Amazi gakulikila umgolomoko. (Shubi).
Background, Explanation, History, Meaning and Everyday Use
It is clear that water follows the slope, from the higher point to the lower one. It is a universal rule of nature that suffers no exception. Kavumo and Luvubu are two Shubi rivers in Tanzania which like any other ones demonstrate the fact that it is simply impossible for the water to climb up a hill.
This proverb when applied in human society is meant to show a relationship from cause to consequence. Concerning human behaviour, it expresses something that is unavoidable when considering the truth or the nature of the person concerned. For instance, when somebody who is already notoriously known as a thief is found stealing, his or her deed is just the consequence of what he or she is and it was therefore to be expected in the same way that water follows the slope.
But this proverb is also used to refer to people who are taken advantage of because of some trait or weakness of character. For instance, somebody who is meek and unable to defend his or her rights will be unavoidably trampled down just as water follows the slope.
The first use of this proverb has clear parallels from the Gospels, for instance in Matthew 7:16-20 where Jesus invites us to smart discernment between different kinds of people according to rules similar to the one found in our proverb: “You will know them by their fruits. Are grapes gathered from thorns, or figs from thistles? So, every sound tree bears good fruit, but the bad tree bears evil fruit. A sound tree cannot bear evil fruit, nor can a bad tree bear good fruit…Thus you will know them by their fruits.”
Again in John 8:41-43 Jesus explains the behaviour of his opponents by referring to their true identity revealed through the ‘father’ they choose follow: “You do what your father did." They said to him, "We were not born of fornication; we have one Father, God." Jesus said to them, "If God were your Father, you would love me…you are of your father the devil, and your will is to do your father’s desires…He is a liar and the father of lies.”
It is important to notice that within the Gospels acknowledgment of the otherwise cruel laws of nature does not mean that the person is unavoidably locked up into an ultimate fatality which could lead to despair. If it is true that the nature of the fruits follows the nature of the tree and that a person acts according to the identity of his or her father, there is at the same time the revelation that within human society, a particular person is endowed with the capacity to choose the tree or the father that he or she may want to adopt. Selecting the nature of the spirit animating the body is within human power. It is a question of asking oneself: What kind of person would I really like to become? The answer will invite integration of particular models for the nourishment of the human personality. The examples given by Jesus forcefully compel us to ask some questions such as: Which are the trees already present within myself? Who truly is my father?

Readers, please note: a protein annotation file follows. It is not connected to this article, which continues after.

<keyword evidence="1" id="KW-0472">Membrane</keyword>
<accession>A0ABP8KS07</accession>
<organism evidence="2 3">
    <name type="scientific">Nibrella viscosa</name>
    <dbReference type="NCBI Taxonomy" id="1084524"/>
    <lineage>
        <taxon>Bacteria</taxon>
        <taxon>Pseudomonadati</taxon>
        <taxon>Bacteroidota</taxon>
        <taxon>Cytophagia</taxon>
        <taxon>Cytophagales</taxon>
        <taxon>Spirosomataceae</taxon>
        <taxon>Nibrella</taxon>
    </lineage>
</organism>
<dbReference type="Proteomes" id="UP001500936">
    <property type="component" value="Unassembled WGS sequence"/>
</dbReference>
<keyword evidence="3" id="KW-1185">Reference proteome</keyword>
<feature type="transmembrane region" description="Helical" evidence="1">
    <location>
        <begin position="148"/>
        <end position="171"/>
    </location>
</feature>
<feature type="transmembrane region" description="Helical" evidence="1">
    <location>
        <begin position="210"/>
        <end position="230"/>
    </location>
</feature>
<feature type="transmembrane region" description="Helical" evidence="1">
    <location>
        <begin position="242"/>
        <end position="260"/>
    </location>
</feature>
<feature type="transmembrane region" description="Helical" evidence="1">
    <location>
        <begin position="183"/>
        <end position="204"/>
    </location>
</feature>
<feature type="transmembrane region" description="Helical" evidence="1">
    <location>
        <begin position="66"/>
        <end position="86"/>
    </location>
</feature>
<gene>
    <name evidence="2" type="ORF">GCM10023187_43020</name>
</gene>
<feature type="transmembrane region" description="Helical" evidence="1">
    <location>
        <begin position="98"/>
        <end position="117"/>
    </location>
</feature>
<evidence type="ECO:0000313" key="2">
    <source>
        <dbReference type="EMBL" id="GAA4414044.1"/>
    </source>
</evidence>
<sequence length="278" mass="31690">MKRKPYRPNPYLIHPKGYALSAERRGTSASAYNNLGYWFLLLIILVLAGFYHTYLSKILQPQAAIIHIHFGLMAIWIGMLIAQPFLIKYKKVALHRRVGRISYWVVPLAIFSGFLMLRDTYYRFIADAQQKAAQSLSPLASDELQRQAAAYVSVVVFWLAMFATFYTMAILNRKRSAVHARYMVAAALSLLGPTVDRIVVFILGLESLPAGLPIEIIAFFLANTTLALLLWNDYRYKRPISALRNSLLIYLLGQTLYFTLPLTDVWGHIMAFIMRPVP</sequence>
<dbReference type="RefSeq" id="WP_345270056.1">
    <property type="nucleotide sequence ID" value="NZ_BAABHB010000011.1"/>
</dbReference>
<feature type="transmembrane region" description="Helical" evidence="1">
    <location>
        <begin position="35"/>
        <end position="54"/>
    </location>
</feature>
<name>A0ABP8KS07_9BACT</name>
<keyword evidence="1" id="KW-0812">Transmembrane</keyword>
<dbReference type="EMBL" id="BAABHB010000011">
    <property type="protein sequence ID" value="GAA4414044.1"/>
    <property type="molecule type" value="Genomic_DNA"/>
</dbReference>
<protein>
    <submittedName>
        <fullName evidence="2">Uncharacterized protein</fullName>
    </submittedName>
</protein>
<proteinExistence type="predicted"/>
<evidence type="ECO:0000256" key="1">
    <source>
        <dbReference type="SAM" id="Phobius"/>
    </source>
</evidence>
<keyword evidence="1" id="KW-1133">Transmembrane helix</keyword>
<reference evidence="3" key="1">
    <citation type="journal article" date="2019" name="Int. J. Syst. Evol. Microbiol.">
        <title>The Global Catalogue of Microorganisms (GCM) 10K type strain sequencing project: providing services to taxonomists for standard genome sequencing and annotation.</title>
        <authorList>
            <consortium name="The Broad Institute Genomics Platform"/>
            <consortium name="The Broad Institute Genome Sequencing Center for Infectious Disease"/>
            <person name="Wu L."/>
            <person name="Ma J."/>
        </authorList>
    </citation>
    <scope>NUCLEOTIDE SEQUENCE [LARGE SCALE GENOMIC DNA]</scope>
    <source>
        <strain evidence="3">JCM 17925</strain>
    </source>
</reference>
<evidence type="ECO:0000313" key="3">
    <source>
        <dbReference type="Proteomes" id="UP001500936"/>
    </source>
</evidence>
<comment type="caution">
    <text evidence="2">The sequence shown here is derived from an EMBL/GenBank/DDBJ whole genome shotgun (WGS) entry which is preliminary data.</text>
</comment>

Paul’s later theological developments provide further light on the means whereby the faithful may be enabled to select the nature of their models for subsequent integration. The Holy Spirit is dwelling within the believer. Within a remarkable quote found in Romans 8:23 the Holy Spirit is compared at the same time to both the good tree providing some pleasing fruits and the reminder as to whom is our ultimate Father: “We ourselves who have the first fruits of the Spirit groan inwardly as we wait for adoption as sons and daughters.” The faithful welcoming the Holy Spirit will unavoidably enjoy all His benefits and riches as for instance in Romans 14:17: “The kingdom of God is not food and drink but righteousness and peace and joy in the Holy Spirit.”
As for the second possible use of the proverb, Jesus explains that meekness does not mean weakness. Indeed there will be persecutions for the righteous people and so Jesus warns his followers as in Matthew 10:16: “Behold, I send you out as sheep in the midst of wolves; so be wise as serpents and innocent as doves.” This quote that is found within the context of a prophecy of persecution is also inviting us to full confidence in the power and strength of the Holy Spirit: “For it is not you who speak, but the Spirit of your Father speaking through you” (Matthew 10:20). The Holy Spirit is again the good tree and the means for the full power of the Father.
Contemporary Use and Religious Application
This proverb is ambiguous. On one hand, it could be understood as a fatalistic statement leading to passivity and scepticism. But on the other hand, it is promisingly challenging. It provokes the listener to draw conclusions from premises found within a particular personality and consequently to inspire renewal of it. Human actions and deeds are most often the immediate consequences of what kind of people they have chosen to become in the first place. Moreover today’s world that is created from a great range of human activities remains the world that human beings have made according to what they bear within themselves.
The spiritual renewal that is badly needed in order to bring about a just and more peaceful world is a challenge. Many areas of human activity such as medical or technological research, world economy or environmental degradations would greatly benefit from a clearer view of the root causes animating them.
Father Pascal Durand. MAfr Catechist Joseph Nkumbulwa (who died in 2012)
P.O. Box 475 Geita, Tanzania
Tel.: (Tanzania): 00255 783 078 985
Text and Photographs by:
Cephas Yao Agbemenu
Department of Art and Design
P.O. Box 43844